Right now it takes 3,000 reputation to cast a re-open or a close vote. We don't want "casual users" voting to close or open questions, we want users who are invested in the site and making it a better place all around. I know that some people have, in the past, suggested making account-age a substitute for reputation requirements, but it's always been shot ...


12

I created a UserScript which does just this – you specify a list of tags, and it will unhide spoilers on any question that uses those tags. I developed and tested it with TamperMonkey in Chrome 47 on OS X, although I see no reason why it shouldn’t work in other browsers – this is just vanilla JavaScript. Here’s the code for the script: // ==UserScript== //...


11

No I really like the idea of having a custom close reason for this, but I am strongly opposed to having a custom off-topic close reason for this policy. Questions closed under the future-works policy are not off-topic. They're perfectly desirable questions1 that were just asked X days/weeks/months/years too early for our liking. Using the same hammer for ...


11

These tags don't have icons "just because"; they are sponsored tags. See this main meta post, for example. This is a sponsored tag - in other words, a company has decided to pay money to put an icon and to put links on the tag page. Moderators cannot edit these; they are only added as a result of a tag sponsorship. The tag sponsorship program is ...


10

This Data Explorer query, when run on Movies&TV, gives us a list of incoming migrations. It's not filtered only on migrations from SciFi, but 99% of them are, so I won't bother forking the query to allow filtering. Results: From the beginning of 2014 there have been 14 migrations from here to M&TV. None of them have been rejected by the M&TV ...


10

There are a few problems with requiring people who vote to close to post a reason: People won't do it, and bad questions will stay open. On other SE sites where there's lots of voting to close, you rarely see the custom off-topic close reason used because it takes more time than it's worth to type out a more specific explanation. It's a waste of people's ...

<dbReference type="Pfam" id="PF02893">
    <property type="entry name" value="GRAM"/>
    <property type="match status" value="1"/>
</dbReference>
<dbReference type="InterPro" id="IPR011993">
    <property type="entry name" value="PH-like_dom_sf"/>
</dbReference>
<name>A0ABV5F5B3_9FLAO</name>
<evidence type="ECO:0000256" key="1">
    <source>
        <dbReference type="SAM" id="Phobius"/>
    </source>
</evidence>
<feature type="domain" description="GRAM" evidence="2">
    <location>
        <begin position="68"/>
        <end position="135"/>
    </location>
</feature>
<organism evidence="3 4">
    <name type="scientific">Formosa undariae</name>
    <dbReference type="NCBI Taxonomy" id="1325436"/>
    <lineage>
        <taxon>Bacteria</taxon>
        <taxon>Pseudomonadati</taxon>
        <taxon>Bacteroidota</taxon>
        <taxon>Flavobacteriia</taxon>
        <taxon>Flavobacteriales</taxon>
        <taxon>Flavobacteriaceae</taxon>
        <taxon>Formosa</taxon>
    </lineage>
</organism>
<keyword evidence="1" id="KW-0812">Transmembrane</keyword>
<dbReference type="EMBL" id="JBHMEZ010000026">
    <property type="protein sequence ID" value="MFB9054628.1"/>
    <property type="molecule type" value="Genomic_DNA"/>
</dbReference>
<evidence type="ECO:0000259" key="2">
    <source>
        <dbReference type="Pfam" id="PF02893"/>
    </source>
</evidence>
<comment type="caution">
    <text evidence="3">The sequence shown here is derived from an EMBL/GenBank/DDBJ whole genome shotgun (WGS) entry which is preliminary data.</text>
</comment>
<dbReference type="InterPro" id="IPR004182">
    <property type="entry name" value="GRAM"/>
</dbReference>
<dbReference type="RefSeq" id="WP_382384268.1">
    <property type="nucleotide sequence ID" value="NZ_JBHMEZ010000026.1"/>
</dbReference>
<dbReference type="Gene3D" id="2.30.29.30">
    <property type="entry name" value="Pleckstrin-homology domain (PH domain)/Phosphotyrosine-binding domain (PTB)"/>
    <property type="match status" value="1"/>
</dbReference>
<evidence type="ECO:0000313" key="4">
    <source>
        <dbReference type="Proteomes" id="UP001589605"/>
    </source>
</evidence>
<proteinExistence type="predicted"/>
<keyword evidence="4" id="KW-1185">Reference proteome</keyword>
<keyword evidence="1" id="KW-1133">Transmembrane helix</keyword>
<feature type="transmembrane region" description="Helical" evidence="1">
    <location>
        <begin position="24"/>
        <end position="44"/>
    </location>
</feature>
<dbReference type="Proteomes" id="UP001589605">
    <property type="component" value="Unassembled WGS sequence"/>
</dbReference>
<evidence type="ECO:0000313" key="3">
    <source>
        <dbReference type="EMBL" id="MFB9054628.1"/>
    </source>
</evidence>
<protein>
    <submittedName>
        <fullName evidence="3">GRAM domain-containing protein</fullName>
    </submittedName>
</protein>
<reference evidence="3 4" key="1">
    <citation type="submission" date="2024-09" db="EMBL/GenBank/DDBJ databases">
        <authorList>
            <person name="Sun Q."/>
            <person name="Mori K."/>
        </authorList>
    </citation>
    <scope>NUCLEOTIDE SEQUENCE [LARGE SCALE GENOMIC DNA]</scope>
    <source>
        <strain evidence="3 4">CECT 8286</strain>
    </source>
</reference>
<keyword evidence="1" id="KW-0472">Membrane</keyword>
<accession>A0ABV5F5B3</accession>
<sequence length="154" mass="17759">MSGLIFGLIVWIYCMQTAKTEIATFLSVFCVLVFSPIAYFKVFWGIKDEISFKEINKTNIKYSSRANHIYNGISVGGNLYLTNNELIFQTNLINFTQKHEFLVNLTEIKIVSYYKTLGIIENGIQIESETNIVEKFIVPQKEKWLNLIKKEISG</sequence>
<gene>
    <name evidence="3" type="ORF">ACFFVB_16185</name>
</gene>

10

The problem with keeping top comments around simply because they're top comments is because a lot of them are simply humorous or joking comments, or replies to previous comments. Taken without the other comments, they won't make sense. Or, if they are simply standalone funny comments, they are cute and all but add no permanent value, so there's no reason to ...


10

Since no one has formally answered, let me just point out the two major issues with this proposal (so you don't feel ignored :) ) You're asking in the wrong place. This kind of change to the site would require changing the software, which is not something the site-specific moderators can do. This kind of feature request needs to be asked on the meta-meta ...


10

Just don't use it. The ability to renounce a specific type of badge isn't something SE are going to implement on a site-by-site basis, so the place to request this would be main meta. IMO, they're unlikely to want to implement this at all, but if you can convince them to abolish discussion dupehammer powers (or, more likely, all dupehammer powers on meta ...


10

Yes We should point to the new chat room. Maybe Perhaps the best option would be to create a clean, canonical question-answer pair on meta, tag it with faq, and then point to that.


9

After reviewing Gilles' data and talking about this internally for a while, I agree that for a site like SciFi where there are no allowable classes of tags that apply to most questions, this culling isn't helping. Disabled. Please keep a sharp eye on https://scifi.stackexchange.com/tags?tab=new for crap tags.


9

I think there are a couple of ways to respond to this suggestion. First, the most practical and immediately relevant: this is something you would have to take up with the Stack Exchange developers, and would likely need to be a code change, and would likely impact the entire Stack Exchange network. All to deal with a single, subjectively-assigned category ...


9

While Jason Baker already gives quite an exhaustive rundown of the motivations for a multi-user review process, I'd like to approach your notion of a "ridiculous double standard" a little more from a mere conceptual viewpoint. There is very well a difference between making that edit yourself and just giving someone else doing it your Ok. An actual edit ...